“If that money comes (back to the United States) and there are no restrictions in terms of how that money is used, one of the things I worry about is a good deal will go for… share repurchase alone or dividend increases, and so on, and not into growth, the benefit to the nation will not be there.”

Regulatory Environment: American businesses claim to be smothered by new rules and regulations, thus holding back Gross Domestic Product (GDP). Congressman Kevin McCarthy: “The Obama Administration has just put all of these new regulations on us, kind of just pushed the economy down, pushed investment out. Why? Because the new people being hired were hired to carry out new regulations, instead of more output.

“The Obama administration, in just the first six years, proposed more than 500 major rulings. And this is really important because you do not become a major ruling unless it gets scored that it’s going to cost $100 million (or more) to business” (Sunday Morning Futures with Maria Bartiromo, December 25, 2016).

In 2017, we may see common sense changes in the law that will create greater check and balance among the branches of our Federal Government. The Regulations from the Executive In Need of Scrutiny (REINS) Act states that no major ruling of new regulation that costs more than $100 million can be imposed without a passage of the House and Senate. The Sue & Settle Reform states that you cannot have a new regulation until any previous lawsuits are settled.

Economic Growth: Abby Joseph Cohen: “GDP growth in the United States is very likely up 2.2 percent, something along those lines. If we look for ways in which that number would be wrong, it’s probably more likely to be stronger, rather than weaker, in part, because the economy is ending 2016 on an accelerating note.”

Know this, what presidents propose and what actually takes place may be two different things. President Obama had this to say about our next president: “I…think that (Trump) is coming to this office with fewer hard-and-fast policy prescriptions than a lot of other presidents might be arriving with. I don’t think (Trump) is ideological. I think ultimately, he is pragmatic in that way. And that can serve him well as long as he has got good people around him and he has a clear sense of direction” (November 14, 2016).

At Smedley Financial we have only been able to harvest what the stock market is willing to deliver. If the market gives a little more to your portfolios then you will be closer to reaching your financial goals. To us, investing is about meeting your personal financial goals in a careful and prudent manner, and not necessarily meeting or beating a benchmark.

Finally, the most important thing to remember is this: Always call us if you have any questions or concerns. We mean it. Don’t be hesitant to contact us. We are your financial advocates and financial bodyguards.

Have a Most Prosperous New Year!
Roger M. Smedley, CFP®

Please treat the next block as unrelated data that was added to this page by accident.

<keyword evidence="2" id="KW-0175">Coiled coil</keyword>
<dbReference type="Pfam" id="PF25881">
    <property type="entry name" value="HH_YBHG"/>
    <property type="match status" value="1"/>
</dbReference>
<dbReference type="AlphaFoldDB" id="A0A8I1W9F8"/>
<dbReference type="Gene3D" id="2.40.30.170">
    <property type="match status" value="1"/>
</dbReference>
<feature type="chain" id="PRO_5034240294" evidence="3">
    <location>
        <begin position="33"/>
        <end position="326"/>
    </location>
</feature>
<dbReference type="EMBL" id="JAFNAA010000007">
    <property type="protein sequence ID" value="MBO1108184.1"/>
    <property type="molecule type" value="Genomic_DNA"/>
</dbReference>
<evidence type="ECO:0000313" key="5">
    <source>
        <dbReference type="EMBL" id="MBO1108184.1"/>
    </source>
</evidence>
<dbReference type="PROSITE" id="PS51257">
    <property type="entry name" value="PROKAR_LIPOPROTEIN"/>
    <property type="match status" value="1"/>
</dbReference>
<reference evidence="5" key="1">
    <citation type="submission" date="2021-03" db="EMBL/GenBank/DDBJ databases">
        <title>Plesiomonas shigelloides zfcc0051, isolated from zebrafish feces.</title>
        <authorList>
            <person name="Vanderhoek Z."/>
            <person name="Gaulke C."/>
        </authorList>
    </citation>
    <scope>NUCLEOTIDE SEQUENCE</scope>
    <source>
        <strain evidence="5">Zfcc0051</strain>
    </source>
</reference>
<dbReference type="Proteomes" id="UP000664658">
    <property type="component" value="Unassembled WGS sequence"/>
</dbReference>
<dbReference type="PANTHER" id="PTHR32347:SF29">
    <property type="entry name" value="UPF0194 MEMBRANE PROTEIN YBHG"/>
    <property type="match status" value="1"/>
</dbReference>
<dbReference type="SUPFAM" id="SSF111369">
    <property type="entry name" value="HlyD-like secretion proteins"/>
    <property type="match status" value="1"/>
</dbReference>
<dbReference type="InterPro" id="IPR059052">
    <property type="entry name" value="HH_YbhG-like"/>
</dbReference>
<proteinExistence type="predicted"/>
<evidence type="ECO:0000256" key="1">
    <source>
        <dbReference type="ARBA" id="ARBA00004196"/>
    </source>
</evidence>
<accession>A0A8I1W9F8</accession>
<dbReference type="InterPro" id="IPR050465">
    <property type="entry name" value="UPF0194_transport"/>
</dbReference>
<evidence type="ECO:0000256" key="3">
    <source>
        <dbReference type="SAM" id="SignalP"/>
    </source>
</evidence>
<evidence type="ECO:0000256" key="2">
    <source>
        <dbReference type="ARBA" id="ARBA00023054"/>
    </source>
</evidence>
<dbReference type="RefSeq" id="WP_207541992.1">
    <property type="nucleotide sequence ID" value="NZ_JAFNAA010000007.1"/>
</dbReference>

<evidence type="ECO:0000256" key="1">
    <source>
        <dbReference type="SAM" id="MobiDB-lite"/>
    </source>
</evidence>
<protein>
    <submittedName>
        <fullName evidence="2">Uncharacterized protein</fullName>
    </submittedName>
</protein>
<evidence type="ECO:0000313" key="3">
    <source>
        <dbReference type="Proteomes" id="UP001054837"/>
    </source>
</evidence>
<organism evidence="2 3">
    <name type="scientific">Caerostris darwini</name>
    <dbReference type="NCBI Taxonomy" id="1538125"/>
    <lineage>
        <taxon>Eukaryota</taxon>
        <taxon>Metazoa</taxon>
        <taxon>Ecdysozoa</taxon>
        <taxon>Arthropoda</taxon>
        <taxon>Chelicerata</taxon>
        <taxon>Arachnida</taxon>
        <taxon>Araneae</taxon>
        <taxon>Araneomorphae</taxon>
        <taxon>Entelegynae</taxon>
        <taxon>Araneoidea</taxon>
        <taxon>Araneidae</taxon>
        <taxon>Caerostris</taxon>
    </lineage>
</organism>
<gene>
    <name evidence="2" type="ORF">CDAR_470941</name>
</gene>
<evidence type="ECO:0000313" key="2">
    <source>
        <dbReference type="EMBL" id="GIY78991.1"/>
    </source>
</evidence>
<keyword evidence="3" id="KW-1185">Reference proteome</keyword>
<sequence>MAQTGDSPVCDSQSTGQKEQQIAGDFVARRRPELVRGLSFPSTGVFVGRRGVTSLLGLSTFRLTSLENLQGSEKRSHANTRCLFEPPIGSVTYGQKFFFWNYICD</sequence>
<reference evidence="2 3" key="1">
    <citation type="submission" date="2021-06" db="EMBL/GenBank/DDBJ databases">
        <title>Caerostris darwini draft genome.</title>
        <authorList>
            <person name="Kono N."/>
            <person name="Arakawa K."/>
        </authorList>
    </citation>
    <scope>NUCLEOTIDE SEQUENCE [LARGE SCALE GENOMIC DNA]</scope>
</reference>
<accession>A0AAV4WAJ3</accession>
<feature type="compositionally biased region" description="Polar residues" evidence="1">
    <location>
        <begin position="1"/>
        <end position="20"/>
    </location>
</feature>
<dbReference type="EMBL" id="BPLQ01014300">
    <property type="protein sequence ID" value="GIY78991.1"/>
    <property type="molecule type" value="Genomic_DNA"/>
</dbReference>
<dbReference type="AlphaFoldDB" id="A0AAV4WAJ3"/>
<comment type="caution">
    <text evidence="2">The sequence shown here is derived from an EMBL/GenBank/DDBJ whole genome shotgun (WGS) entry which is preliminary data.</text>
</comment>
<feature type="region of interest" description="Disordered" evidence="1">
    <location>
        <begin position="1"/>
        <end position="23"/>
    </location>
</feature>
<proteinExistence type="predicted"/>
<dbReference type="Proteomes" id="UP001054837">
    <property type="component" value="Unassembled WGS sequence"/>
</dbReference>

President

Financially Empowering Your Adult Children

With life expectancy increasing each year, saving for retirement is becoming more important. You’ve worked hard your entire life, sacrificed to take care of others, and now, as you’re nearing retirement or are in retirement, it’s your time to live out your retirement dreams!

Sounds great, right? But then you realize the amount you’ve planned to live on each month is not enough because you are helping your adult child out each month financially. You could be helping them out with their mortgage, car loan, student loan, or the emergencies that come up each month; and you realize your retirement dreams will either have to wait or be downsized.

According to Consumer Credit, 31 percent of parents financially support an adult child on a monthly basis.1 If you find yourself in this situation, it’s time to set yourself free of the financial burden and empower your children to stand on their own feet.

Here are some ideas to empower your child:

Set boundaries
Let your child know you love and support them and want them to be able to take care of themselves without relying on you.

Have a candid conversation about your retirement plans and how your independence is impacted because of the money required to support them.

Explain that if something major does come up, you will be there for them. Define what those issues are and are not. For instance, compare medical emergencies to their kids’ need for new clothes. One you cannot plan for and the other you can.

For more information, the book, Boundaries: When to Say Yes, How to Say No to Take Control of Your Life by Henry Cloud is a great resource.

Create a game plan
Whether your adult child has just graduated from college or has a family of their own, it is critical to come up with a plan that will enable you to live your retirement dreams and allow your child to achieve financial independence.
Create a timeline long enough that your child will be able to get their finances under control.

Help them create a budget that will enable them to live on their current income. If expenses are higher than take-home pay, sit down and work through it by looking at their needs versus wants.

Budgeting is a great way to know how much money can be spent on items such as groceries, gas, clothing, etc. Once money is used up for the month, they will have to wait until the next month to purchase certain items.

Use personal growing experiences
Transparency can demonstrate to your child where you are financially and why it is important for your child to prosper without relying on you.

Use examples from your past where you wish you would have made better financial choices. Be sure to include what you learned and how the experience changed you. Your children will see that they too can make it out of a tough financial situation.

Financial conversations can be difficult. Yet, they are crucial to both your financial freedom and your child’s financial success!